Wednesday, July 19, 2000
Perez's major-league sacrifice
Hall of Famer left his life behind in Cuba to play baseball in America
By John Fay
The Cincinnati Enquirer
A lot is made about the sacrifices athletes make to obtain greatness. But it is fair to say no one gave up more than Tony Perez to get to the top of his game.
Perez left his country, his family and his life to make it as a big-leaguer.
Perez, who will be inducted into the Hall of Fame Sunday, left Cuba in 1960 to join the Reds' farm club at Geneva, N.Y. He returned home after his first three years in the minors.
But as the United States' relationship with Fidel Castro's Cuba grew more icy, Tony's father, Jose, told him it was too dangerous to come back. If baseball was to be Tony's life, he would have to leave Cuba behind.
He did in '63. It would be nine years 1972 before Perez returned to his homeland. And then it was to bid his dying father goodbye.
It was hard, Perez said. You miss your country, your mother, your father, your family. I wasn't with my father when he died, or my older sister. It was very difficult. Even Perez's son, Eduardo, didn't know the price his father had paid when he left Cuba and his life there behind.
I didn't realize it until I went to Cuba in January of 1993, then again last year, Eduardo said. It gave me an appreciation for what he'd gone through.
Latin families are very close. It's unheard of to leave the town he came from. It had to be very traumatic. Perez is the first Cuban player to be elected to the Hall of Fame. It could be 20 or more years before another makes it. Cuba dominates the world in amateur baseball, but Perez was one of the last players to get out freely. If he had been born in 1945 instead of 1942 his life would have been different.
The guys two or three years behind me didn't make it out, Perez said. I don't know what would have happened to me.
Perez is from Camaguey. The people there make their living growing sugar cane. Perez's father, his two brothers and three sisters worked the fields or at the processing plant.
Perez worked at the plant briefly, but he didn't like it. He had grown up idolizing Minnie Minoso and decided to give baseball a try. His mother warned him against it.
She said I was too skinny, Perez said.
Perez was rail thin, carrying only 147 pounds over his 6-foot-2 frame, but he could hit. Tony Pacheco, the scout for the Reds, discovered Perez at a camp. He put Perez in the Havana Sugar Kings' instructional program. The Kings were the Reds' Triple-A team in Cuba.
Perez was signed and sent to play for Geneva in the New York-Penn League. His bonus: the $2.50 it cost to get a visa. It might as well have been Geneva in Switzerland. Perez neither spoke nor understood English.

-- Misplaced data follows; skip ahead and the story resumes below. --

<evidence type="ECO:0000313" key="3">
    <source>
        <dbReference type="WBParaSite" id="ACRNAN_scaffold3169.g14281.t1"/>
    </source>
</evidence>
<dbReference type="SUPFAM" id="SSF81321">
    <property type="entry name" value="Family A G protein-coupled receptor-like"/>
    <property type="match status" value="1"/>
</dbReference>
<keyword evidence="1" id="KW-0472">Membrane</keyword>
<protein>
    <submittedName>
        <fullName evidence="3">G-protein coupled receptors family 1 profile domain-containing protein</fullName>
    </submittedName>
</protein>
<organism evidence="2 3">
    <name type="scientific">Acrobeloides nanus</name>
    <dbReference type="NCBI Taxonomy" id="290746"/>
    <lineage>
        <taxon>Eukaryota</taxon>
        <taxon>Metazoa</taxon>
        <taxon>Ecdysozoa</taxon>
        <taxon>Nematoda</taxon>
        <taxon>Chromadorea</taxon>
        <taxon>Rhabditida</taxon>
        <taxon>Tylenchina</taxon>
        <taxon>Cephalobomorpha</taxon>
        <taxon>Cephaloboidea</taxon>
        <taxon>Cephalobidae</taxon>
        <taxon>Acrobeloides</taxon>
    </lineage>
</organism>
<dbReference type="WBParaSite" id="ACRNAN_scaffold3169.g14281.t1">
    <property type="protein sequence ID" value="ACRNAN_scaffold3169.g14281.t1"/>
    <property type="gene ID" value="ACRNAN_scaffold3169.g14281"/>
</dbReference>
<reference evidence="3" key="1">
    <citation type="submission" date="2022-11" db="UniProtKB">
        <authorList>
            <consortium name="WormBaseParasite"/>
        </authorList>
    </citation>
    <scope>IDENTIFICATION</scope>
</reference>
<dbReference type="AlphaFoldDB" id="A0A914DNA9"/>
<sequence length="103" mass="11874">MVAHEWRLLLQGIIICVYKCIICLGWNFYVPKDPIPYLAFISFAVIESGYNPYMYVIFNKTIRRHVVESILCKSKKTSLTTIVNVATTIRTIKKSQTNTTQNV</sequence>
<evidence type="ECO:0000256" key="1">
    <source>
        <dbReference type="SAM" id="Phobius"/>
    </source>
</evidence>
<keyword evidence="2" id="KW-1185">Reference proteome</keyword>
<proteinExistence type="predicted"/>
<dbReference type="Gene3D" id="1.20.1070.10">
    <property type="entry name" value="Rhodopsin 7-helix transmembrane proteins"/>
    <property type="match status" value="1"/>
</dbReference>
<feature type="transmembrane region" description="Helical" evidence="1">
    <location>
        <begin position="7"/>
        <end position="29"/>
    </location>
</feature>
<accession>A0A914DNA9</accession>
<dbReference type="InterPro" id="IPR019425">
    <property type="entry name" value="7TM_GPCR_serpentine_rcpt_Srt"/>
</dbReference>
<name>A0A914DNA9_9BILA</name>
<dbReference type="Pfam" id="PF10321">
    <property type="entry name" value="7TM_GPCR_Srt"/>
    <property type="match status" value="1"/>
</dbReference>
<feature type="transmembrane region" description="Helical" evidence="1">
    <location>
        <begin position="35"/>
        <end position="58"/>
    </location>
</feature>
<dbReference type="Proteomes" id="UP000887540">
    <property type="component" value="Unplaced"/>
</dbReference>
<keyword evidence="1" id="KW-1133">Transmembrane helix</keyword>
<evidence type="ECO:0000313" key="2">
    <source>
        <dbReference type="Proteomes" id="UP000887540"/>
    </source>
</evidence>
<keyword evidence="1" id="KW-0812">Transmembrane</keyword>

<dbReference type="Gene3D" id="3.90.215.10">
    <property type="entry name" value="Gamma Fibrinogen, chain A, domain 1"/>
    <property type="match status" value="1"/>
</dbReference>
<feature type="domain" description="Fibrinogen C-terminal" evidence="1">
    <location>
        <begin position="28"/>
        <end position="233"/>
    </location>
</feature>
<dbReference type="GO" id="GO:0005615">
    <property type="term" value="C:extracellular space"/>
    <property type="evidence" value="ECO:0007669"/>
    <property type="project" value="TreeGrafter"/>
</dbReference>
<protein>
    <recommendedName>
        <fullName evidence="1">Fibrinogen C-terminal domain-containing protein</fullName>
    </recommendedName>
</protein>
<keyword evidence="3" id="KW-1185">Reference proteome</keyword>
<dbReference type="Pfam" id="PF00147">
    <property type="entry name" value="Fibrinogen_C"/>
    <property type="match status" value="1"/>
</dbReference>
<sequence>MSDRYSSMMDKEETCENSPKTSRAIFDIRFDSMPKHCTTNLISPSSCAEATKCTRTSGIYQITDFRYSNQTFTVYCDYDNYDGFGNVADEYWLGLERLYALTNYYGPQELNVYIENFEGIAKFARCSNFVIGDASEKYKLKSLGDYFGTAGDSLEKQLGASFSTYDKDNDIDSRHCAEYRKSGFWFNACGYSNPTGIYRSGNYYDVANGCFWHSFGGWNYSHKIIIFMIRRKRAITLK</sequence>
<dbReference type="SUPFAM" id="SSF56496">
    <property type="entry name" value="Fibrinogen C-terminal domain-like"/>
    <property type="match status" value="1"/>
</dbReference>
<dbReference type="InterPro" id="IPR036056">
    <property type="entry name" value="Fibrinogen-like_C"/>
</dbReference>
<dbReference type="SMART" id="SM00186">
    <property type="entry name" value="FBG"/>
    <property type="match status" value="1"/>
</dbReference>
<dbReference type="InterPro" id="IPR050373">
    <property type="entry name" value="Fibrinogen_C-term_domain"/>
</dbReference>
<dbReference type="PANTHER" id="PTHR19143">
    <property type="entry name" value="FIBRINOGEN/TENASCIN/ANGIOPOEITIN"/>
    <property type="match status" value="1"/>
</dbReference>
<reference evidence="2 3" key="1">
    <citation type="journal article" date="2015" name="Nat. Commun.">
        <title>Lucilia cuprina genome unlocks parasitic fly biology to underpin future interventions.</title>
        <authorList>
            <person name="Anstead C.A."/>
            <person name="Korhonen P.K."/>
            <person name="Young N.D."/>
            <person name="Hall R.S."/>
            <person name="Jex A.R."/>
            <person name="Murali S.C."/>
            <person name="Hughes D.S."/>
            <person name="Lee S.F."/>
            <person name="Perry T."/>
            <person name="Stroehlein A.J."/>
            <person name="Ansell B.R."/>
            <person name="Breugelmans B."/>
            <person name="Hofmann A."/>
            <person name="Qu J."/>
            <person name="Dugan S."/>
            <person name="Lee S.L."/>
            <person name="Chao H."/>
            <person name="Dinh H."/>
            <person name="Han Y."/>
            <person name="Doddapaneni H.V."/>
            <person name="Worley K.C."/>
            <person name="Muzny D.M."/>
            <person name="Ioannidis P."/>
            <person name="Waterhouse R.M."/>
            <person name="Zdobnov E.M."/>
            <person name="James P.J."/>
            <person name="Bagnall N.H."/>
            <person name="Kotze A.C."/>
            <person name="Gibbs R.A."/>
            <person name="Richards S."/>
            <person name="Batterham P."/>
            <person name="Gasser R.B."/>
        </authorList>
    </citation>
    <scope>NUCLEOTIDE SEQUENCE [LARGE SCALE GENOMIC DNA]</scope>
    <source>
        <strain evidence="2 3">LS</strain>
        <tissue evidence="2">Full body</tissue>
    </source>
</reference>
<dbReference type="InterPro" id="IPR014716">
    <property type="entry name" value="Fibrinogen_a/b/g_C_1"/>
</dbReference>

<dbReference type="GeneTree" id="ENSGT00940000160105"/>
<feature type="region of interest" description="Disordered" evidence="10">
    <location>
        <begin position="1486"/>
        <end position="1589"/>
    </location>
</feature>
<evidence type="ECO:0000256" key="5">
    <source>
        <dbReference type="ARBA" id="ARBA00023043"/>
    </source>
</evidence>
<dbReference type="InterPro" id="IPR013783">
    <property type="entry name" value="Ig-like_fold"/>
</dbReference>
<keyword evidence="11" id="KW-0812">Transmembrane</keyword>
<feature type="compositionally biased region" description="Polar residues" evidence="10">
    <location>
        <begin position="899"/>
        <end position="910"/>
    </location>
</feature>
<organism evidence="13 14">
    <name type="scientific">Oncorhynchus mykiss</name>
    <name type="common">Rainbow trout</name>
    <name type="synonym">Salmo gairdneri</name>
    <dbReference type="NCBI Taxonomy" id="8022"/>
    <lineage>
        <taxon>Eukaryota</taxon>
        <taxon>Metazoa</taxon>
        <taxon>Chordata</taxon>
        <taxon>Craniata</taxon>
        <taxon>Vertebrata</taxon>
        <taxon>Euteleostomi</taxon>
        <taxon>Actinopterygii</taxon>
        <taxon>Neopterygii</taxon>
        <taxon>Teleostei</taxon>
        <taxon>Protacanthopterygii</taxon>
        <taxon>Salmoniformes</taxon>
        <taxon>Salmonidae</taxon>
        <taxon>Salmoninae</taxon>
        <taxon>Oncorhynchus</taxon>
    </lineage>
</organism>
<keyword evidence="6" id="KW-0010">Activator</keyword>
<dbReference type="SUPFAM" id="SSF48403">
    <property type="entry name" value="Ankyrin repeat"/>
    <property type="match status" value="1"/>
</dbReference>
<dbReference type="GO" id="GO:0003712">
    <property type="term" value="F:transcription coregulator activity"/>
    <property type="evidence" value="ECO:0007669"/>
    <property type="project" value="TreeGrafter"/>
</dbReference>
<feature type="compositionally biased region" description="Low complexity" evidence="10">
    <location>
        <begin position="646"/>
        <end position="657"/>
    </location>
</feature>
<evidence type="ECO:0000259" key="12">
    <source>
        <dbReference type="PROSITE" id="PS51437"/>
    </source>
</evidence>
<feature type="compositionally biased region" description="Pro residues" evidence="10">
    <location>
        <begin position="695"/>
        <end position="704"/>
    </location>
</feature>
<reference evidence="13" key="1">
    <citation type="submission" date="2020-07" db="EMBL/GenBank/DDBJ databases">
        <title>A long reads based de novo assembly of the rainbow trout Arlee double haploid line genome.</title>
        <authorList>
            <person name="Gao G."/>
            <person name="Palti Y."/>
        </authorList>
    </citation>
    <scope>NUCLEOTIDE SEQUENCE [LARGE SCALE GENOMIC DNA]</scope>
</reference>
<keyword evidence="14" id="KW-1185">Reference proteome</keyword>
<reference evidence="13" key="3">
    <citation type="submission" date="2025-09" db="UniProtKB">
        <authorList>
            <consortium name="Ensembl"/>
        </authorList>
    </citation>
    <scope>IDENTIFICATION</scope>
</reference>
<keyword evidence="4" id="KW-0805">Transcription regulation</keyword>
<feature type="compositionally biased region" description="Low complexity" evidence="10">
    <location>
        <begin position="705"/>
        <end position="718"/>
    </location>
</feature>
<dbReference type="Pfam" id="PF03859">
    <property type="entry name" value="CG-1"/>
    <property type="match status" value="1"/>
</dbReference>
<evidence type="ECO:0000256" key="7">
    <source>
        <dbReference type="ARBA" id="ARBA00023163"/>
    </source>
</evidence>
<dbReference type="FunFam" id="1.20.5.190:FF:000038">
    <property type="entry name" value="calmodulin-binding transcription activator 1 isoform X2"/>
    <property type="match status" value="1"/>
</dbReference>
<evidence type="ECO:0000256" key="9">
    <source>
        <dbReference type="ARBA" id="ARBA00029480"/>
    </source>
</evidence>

Not at all, he said. I don't know how to communicate. It was hard for me to play the game early.
There were two other Cubans on the team. One of them, Marty Dihigo Jr., spoke some English.
He helped me some, Perez said.
Ironically, Dihigo's father, Marty Sr., is the only other Cuban in the Hall of Fame. Dihigo, a Negro Leagues star, was elected by the veteran's committee in 1977.
Perez was decent his first year, but he showed his first flashes of greatness during his second year at Geneva, hitting .348 with 27 home runs and 127 RBI.
Perez was clearly on his way to the big leagues. He put together two more good years in the minors. It was when he left for spring training in 1963 that he said his goodbyes to his family.
It was after baseball was over that the finality of the decision hit him. But that year in the instructional league, he met a friend who would make the pain of separation a little easier to deal with. It was Lee May, a black first baseman from Birmingham, Ala.
The two hit it off.
Tony was a little down because he couldn't go back to Cuba, May said. I felt like he needed a friend. He taught me a little Spanish. I taught him some English. We had some good times.
It's no coincidence May was the guy behind the plate when Perez threw the first pitch the day the Reds re tired his number in May.
Lee really helped me out, Perez said. He's been a great friend.
Perez went to Puerto Rico to play winter ball in 1964. He and a teammate, Jose Martinez, went to dinner one night at the home of a Cuban family that had left to escape Castro.
The oldest daughter, Pituka, was awestruck by Tony.
He was so tall and handsome, Pituka said, and that smile.
They were married four months later.
Thirty-five years ago, Tony said. Thirty-five wonderful years.
The Mays and Perezes became like family. Pituka and Lee's wife, Terrye, were as close as Tony and Lee.
Terrye was wonderful to me, Pituka said. She taught me English. The only thing bad about Terrye is she never taught me to cook American food. I taught her to cook Spanish.
Cooking Cuban food was a way to bring a little of his homeland to Tony.
Pituka would stock up on rice, beans, bananas and spices at Madera's Latin & American Market on Montgomery Road.
Now, those early years in Cincinnati bring a smile to Pituka's face.
Cincinnati will always be in my heart, Pituka said.
The Perezes spend their winters in Puerto Rico. Tony played winter ball there when he was coming up, and the place grew on him.
It reminds me of Cuba, he said. It's an island; the scenery is the similar.
Tony and Pituka split their time between Miami, where Perez is director of international relations for the Florida Marlins, and Puerto Rico.
We've been blessed, Pituka said. No complaints.
Perez is proud to Cuba's first elected Hall of Famer.
It's a great honor, he said. There are a lot of good players who never got a chance. It's a tremendous feeling to be the first one.
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